Other income and expense includes an estimate of interest expense associated with our convertible debt and our ABL credit facility of $8.6 million. [indiscernible] gains and losses will also be captured in this line item of Other Income and Expense as they occur during the year, but for guidance purposes, we are assuming zero at this point.

Pretax income for the year is estimated to improve to $15 million compared to a loss of $13 million in 2013. With regards to taxes, this year we will be using the actual tax expense incurred for 2014 and will no longer be using pro forma tax rate of 38.5%. While we do not incur any federal tax liability at this time because of our deferred tax valuation allowance, we do still incur and pay annual state and international taxes. Our current estimate of this tax liability for the midpoint of our guidance range is $6.5 million.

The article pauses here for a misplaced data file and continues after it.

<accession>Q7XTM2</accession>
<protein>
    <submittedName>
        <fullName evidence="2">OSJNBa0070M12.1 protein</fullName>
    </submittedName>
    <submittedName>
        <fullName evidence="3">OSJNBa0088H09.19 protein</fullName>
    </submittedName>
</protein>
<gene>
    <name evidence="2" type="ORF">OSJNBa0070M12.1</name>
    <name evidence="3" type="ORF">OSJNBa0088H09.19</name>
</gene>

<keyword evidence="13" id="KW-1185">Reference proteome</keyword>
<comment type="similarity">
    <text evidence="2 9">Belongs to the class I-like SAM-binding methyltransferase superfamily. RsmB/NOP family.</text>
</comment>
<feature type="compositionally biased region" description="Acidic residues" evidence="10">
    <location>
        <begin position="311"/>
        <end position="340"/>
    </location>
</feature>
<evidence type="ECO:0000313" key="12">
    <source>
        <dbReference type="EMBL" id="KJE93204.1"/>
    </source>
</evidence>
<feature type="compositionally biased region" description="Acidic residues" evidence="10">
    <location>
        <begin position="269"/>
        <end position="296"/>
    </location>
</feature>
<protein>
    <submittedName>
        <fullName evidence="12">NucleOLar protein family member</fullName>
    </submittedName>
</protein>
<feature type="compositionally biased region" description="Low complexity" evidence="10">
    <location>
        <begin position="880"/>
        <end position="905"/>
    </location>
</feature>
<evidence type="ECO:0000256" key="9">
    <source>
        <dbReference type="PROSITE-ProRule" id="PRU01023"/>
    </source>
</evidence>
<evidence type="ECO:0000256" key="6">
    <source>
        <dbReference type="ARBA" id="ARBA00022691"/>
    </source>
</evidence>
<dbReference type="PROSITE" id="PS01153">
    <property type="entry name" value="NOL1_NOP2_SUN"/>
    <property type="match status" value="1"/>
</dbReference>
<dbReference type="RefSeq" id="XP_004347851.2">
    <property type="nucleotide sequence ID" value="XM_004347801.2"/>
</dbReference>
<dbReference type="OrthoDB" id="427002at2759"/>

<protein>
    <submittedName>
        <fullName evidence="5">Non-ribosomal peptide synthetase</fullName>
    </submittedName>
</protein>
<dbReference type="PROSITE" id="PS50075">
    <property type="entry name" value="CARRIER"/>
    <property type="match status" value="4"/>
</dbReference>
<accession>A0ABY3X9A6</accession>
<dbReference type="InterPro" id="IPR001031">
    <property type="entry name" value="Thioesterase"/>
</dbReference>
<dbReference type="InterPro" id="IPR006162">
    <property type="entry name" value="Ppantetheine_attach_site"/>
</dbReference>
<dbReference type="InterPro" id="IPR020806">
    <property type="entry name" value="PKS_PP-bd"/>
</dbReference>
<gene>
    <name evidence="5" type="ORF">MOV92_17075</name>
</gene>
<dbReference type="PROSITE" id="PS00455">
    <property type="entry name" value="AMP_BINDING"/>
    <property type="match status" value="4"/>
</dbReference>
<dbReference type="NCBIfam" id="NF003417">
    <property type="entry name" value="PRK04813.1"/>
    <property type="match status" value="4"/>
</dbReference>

For modeling purposes, I would suggest that the $6.5 million [indiscernible] roughly in line with the quarterly international sales as a percent of total annual international sales. For example, if first quarter international sales were 30% of the total annual international sales, then the tax liability for the quarter would be 30% of the $6.5 million or approximately $2 million. This estimated liability can and will change throughout the year for several reasons, so we will update our estimate on a quarterly basis.

Fully diluted earnings per share is estimated to range from $0.12 to $0.16 based on 78 million shares outstanding. FX is estimated to be approximately $50 million [ph] in 2014, with depreciation and amortization estimated at $25 million for the year.